Minnesota thrice: Mankato knocks out Gophers, joins Duluth, St. Cloud in Frozen Four

LOVELAND, Colo. — Athletes are told to be cool, be unemotional, and “act like you’ve been there before.” In that vein, the emotion shown on ice by the Minnesota State Mankato Mavericks on Sunday night was understandable, as the Mavericks had never been here before.

Playing in the first regional final in program history, the Mavs grabbed an early lead on in-state rival Minnesota and kept the Gophers frustrated and bottled up much of the night. The 4-0 win by MSU sends them to their first-ever Frozen Four, where they will meet another in-state rival.

On Thursday, April 8, the Mavs and St. Cloud State will battle at PPG Paints Arena in Pittsburgh, with the winner making their first-ever appearance in the national championship game.

On Sunday, the underdog Mavericks (22-4-1), who were seeded second in the regional tournament, played the game they needed to play versus the top-seed Gophers, who had used speed and relentless offense to get to the title game.

Instead the Mavs were the early aggressors, getting first-period goals from Sam Morton and Ryan Sandelin, and keeping pucks away from goalie Dryden McKay, who stopped all 22 of the shots that got through to him for his 10th shutout of the season.

“We found a way,” said Mavericks coach Mike Hastings. “I thought the guys came out and they played free. We made some plays early, and the goal that Morton scored to get us off, we wanted to try to play from ahead because we’d gotten tired of playing from behind.”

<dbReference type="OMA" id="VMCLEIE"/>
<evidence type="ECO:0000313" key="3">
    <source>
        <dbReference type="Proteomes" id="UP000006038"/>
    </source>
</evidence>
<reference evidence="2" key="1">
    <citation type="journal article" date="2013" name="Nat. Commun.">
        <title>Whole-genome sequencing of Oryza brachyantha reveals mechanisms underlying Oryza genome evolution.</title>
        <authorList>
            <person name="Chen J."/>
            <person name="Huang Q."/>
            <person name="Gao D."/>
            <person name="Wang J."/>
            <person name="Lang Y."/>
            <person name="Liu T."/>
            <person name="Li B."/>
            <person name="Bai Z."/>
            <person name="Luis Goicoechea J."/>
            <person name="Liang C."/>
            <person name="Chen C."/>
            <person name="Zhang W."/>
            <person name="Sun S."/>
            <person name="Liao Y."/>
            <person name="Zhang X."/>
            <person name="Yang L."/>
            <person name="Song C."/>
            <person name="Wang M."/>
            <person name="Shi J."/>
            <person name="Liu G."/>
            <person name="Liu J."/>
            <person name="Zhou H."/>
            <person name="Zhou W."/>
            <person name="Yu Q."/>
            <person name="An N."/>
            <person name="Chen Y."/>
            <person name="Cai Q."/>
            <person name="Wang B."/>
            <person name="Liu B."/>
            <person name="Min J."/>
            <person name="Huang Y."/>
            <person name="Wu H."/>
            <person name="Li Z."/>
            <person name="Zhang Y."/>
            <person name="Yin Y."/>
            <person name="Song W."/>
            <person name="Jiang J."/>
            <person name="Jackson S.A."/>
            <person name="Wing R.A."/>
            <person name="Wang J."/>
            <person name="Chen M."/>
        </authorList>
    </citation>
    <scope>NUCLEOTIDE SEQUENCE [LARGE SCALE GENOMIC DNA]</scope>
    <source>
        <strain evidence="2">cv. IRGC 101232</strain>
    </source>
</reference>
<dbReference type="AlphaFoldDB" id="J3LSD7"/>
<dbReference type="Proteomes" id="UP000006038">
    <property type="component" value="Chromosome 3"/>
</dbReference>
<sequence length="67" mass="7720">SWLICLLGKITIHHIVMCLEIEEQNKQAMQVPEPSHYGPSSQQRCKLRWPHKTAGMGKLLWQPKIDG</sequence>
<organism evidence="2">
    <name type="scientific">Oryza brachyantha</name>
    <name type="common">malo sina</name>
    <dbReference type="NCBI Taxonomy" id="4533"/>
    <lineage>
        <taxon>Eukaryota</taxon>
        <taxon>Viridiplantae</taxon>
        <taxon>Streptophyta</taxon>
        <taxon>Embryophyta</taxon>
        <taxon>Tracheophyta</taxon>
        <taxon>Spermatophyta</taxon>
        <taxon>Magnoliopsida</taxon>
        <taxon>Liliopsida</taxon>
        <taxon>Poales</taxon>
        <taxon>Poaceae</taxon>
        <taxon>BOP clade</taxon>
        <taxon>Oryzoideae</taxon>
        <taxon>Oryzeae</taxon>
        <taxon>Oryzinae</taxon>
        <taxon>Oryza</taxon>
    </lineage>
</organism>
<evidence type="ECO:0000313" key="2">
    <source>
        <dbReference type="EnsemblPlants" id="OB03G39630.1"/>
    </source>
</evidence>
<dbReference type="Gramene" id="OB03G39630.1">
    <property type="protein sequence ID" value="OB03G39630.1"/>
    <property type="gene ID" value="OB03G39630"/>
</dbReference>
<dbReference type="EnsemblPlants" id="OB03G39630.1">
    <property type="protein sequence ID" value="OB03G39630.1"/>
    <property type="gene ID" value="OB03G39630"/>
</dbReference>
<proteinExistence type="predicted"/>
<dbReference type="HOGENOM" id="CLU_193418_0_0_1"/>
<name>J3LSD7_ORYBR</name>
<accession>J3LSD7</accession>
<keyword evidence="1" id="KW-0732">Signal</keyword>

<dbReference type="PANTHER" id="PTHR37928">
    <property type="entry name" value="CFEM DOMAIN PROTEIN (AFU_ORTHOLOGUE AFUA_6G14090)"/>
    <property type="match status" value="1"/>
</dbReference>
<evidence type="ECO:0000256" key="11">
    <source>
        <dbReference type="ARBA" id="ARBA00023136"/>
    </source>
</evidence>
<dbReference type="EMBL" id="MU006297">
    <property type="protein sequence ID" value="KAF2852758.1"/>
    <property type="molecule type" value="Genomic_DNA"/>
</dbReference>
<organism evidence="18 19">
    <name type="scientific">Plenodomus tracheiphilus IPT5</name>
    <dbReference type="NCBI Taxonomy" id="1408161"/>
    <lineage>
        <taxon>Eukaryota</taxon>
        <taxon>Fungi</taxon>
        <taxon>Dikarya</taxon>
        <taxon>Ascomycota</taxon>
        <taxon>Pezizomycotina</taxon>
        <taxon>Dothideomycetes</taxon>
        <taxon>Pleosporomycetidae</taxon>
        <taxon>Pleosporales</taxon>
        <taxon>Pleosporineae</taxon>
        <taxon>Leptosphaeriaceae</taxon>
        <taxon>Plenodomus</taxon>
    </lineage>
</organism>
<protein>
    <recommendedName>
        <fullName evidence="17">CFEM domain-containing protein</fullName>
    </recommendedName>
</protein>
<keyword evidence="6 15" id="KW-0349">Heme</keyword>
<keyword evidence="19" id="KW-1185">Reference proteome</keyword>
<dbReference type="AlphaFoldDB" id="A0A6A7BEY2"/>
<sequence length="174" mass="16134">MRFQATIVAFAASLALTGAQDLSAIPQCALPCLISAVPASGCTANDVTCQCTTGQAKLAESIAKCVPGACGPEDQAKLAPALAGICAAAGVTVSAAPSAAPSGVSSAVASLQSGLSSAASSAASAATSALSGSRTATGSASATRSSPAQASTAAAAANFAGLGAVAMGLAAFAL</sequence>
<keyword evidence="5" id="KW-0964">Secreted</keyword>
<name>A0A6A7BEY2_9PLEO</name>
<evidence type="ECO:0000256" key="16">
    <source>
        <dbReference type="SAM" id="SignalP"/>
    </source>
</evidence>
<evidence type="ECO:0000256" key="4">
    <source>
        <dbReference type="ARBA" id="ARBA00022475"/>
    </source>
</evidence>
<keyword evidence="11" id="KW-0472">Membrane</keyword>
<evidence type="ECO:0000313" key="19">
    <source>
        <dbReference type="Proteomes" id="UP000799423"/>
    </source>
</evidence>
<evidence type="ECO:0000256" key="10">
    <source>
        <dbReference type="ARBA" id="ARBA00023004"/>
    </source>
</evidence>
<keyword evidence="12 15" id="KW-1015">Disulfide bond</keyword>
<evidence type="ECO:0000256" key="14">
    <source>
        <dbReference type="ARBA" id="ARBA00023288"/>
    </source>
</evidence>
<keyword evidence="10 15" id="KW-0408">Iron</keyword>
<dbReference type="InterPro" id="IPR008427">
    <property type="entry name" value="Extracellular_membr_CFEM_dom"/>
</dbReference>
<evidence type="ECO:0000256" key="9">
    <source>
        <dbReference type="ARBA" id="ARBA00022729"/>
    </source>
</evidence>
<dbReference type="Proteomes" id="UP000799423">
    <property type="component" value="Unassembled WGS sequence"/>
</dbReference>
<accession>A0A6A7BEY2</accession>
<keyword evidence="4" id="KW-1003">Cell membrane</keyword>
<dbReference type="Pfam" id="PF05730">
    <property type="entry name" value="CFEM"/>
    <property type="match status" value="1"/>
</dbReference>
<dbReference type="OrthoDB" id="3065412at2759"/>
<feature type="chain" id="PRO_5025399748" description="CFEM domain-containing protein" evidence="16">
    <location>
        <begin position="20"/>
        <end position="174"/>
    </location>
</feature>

The Gophers, who finished their 100th season of hockey with a 24-7-0 mark, got 23 saves from goalie Jack LaFontaine, but were blanked for the only time in 2020-21.

The Mavericks played something akin to a perfect road period in the opening 20 minutes, throwing 14 shots at the Minnesota net, scoring twice and dominating the faceoff circle. Sandelin, who was the hero in Saturday’s overtime win that got MSU to the regional title game, set up Morton’s first goal, a pretty wraparound that slipped behind LaFontaine.

Barely two minutes later, Sandelin tipped a shot that went off the left post and in for a 2-0 Mavs lead.

Gophers coach Bob Motzko noted that with his team playing the late game on Saturday, he expected a heavy attack from the Mavericks early on Sunday, and got it.

“We knew that was going to be their game plan. We had to play the night game last night and they had the extra rest. And they wanted to get on us early, and they did a tremendous job,” said Motzko. “We didn’t survive it. I give our guys credit. We battled back, we got in the hunt. We got in the fight the last two periods, but they were blocking shots and sacrificing.”

With that two-goal lead in hand, the Mavericks played a slowdown game in the second period, making the Gophers battle for every inch of ice, clogging shooting lanes and allowing just four shots to reach their goalie.

The Gophers applied more pressure in the third, as Motzko juggled his lines in search of a spark. All they got to show for it was a brilliant cross-ice pass by Cade Borchardt in the other end of the rink, and a third-goal dagger by Nathan Smith in the final half of the third period. MSU got an empty net goal from Dallas Gerads for the final margin.

Perhaps the most impressive stat for the Mavericks was their 23 blocked shots, to only 22 saves for McKay.

“I have to tip my cap to the team tonight,” said McKay, who is the only Mike Richter Award finalist headed to the Frozen Four. “I’ve never seen an effort like that as far as the commitment to blocking shots and selflessness. That’s something we pride ourselves on. They made my life pretty easy back there.”

Sandelin, who was named the regional Most Valuable Player, actually knows plenty about the Frozen Four, having watched his father, Scott, coach Minnesota Duluth to a trio of national titles in the past decade. It will be a Sandelin family reunion of sorts in Pittsburgh, as the Bulldogs face Massachusetts in round one.

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